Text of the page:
I Just want to set the World On Fire with Records (A Law and Ethics Case Study)

Learning Objectives

  • Students will be able to describe the ethical considerations given a particular situation.
  • Students will be able to explain their course of actions and potential consequences of those actions.

Scenario

You’re a reference archivist at an institution that collects political paper collections. A journalist from a gossip website has asked to see portions of a collection of a recently retired Senator. This part of the collection has been sealed for ten years according to the deed of gift. Keep in mind these are not the official records of the senate, but the personal papers/office records of the senator. This doesn’t mean that there are not materials that could be deemed federal records or state secrets. The collection was minimally processed due to it restrictions, and this former Senator is embroiled in a civil suit with a former staffer about sexual misconduct.

Questions

  • What issues are at play here?
  • How would you go about dealing with the issue of access?
  • What if the journalist threaten to make a FIOA or Open Records request?
  • Does the journalist employer factor into your decisions?
  • How would you handle a discovery request related to the civil suit?

That’s the Way the boxes Tumble (An Arrangement and Description Case Study)

Learning Objectives

  • Explain how provenance and original order are useful for organizing records.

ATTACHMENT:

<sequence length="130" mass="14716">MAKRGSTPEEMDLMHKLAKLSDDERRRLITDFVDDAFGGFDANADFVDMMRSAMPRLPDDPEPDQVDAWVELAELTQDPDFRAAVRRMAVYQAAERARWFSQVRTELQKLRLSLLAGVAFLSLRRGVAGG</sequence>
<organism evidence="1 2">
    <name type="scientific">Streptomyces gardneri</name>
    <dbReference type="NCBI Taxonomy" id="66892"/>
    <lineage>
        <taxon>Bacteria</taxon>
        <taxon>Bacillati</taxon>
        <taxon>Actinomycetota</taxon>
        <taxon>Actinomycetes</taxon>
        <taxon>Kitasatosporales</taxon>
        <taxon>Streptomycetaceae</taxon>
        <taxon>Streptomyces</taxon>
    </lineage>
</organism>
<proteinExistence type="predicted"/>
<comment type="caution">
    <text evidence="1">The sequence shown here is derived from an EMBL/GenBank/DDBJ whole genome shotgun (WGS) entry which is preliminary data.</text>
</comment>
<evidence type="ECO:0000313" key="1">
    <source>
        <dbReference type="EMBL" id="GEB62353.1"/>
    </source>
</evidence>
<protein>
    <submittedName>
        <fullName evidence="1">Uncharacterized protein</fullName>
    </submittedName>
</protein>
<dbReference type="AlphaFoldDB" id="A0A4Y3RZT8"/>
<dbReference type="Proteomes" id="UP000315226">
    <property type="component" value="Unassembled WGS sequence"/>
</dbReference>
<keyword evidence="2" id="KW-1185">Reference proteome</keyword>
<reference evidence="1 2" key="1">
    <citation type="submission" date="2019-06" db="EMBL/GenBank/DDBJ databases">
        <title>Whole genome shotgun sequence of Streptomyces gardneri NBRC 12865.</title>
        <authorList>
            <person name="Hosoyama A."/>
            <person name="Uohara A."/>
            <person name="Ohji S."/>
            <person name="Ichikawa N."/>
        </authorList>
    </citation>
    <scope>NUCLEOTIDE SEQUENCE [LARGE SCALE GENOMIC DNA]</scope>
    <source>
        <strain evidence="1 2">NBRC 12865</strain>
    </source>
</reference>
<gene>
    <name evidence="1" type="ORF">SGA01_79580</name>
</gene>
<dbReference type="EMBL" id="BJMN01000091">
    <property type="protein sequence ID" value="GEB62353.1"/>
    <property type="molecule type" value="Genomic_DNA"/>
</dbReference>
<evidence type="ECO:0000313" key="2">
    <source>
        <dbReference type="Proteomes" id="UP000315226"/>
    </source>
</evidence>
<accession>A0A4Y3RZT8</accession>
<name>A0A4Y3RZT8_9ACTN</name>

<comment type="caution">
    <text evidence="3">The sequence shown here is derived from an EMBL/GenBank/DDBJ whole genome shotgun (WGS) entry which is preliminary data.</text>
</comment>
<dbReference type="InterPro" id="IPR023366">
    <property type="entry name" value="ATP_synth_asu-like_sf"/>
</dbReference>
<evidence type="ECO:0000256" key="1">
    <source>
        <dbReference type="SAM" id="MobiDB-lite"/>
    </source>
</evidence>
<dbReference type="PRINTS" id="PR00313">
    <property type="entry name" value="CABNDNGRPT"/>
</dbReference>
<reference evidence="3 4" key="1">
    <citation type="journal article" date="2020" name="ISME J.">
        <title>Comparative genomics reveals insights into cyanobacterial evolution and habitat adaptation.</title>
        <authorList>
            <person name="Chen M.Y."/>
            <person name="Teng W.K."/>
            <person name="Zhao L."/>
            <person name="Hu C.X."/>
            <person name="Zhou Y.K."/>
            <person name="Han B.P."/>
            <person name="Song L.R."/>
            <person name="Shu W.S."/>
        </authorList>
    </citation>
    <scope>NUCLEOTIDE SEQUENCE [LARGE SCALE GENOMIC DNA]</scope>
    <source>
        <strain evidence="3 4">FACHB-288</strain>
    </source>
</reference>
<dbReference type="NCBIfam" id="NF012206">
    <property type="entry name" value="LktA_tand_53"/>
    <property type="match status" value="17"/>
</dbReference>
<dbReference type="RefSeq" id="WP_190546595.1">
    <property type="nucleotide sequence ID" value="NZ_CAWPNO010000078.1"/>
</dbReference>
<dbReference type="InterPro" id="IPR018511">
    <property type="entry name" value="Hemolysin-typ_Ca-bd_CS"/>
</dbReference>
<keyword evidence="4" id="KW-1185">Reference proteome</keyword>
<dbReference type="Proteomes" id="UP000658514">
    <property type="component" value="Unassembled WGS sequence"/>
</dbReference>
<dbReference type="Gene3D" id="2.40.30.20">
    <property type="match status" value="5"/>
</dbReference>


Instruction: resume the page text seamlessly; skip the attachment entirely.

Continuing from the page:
• Describe principles of hierarchical levels of arrangement.
  • Define structure units: fonds, collection, record group, series, subseries, filing unit, item, “component.””

Scenario

You’re a new archivist at Zeta University in the processing department. You’ve been assigned to review and arrange three new collections that have arrived other the last several days.

One collection is a local author’s personal paper collection. This collection is approximately ten 1 cubic foot boxes. Reviewing it you’ll note that some correspondence has been organized chronologically by correspondent. While the rest was just thrown into boxes. The author’s novel manuscripts are not arranged at all, but various drafts and galley proofs of works are held together by rubber bands. There is also a box of awards and other nick-nacks.

The other materials are a bit more complicated. It seems that a very tiny, but strong localized earthquake occurred in your storage area. That or Jerry had come through at some point. Jerry always leaves destruction in his wake. Regardless the other materials you need to arrange are a categorical mess. You know that this grouping of records is all university records, but you can make out records from the History Department, including some faculty papers (1 Cubic foot) which includes two folders of photographs that have been well labeled, papers from the registrars office including reports and student records (10 cubic feet), and correspondence from the Office of the President (5 cubic feet). All of the materials are rather jumbled and a mess. You should also remember that you already have an office of the president collection that has three series: Correspondence, with subseries by year; Reports; Board of Governors. Governors.

Questions

  • How would you arrange these collections?
  • How much long do you think these arrangement activities would take an archivist? How might you determine using the best guess the amount of time it would take to arrange these collections? What resource could you use to help make this guess?
  • Which collection should get priority?

Bibliography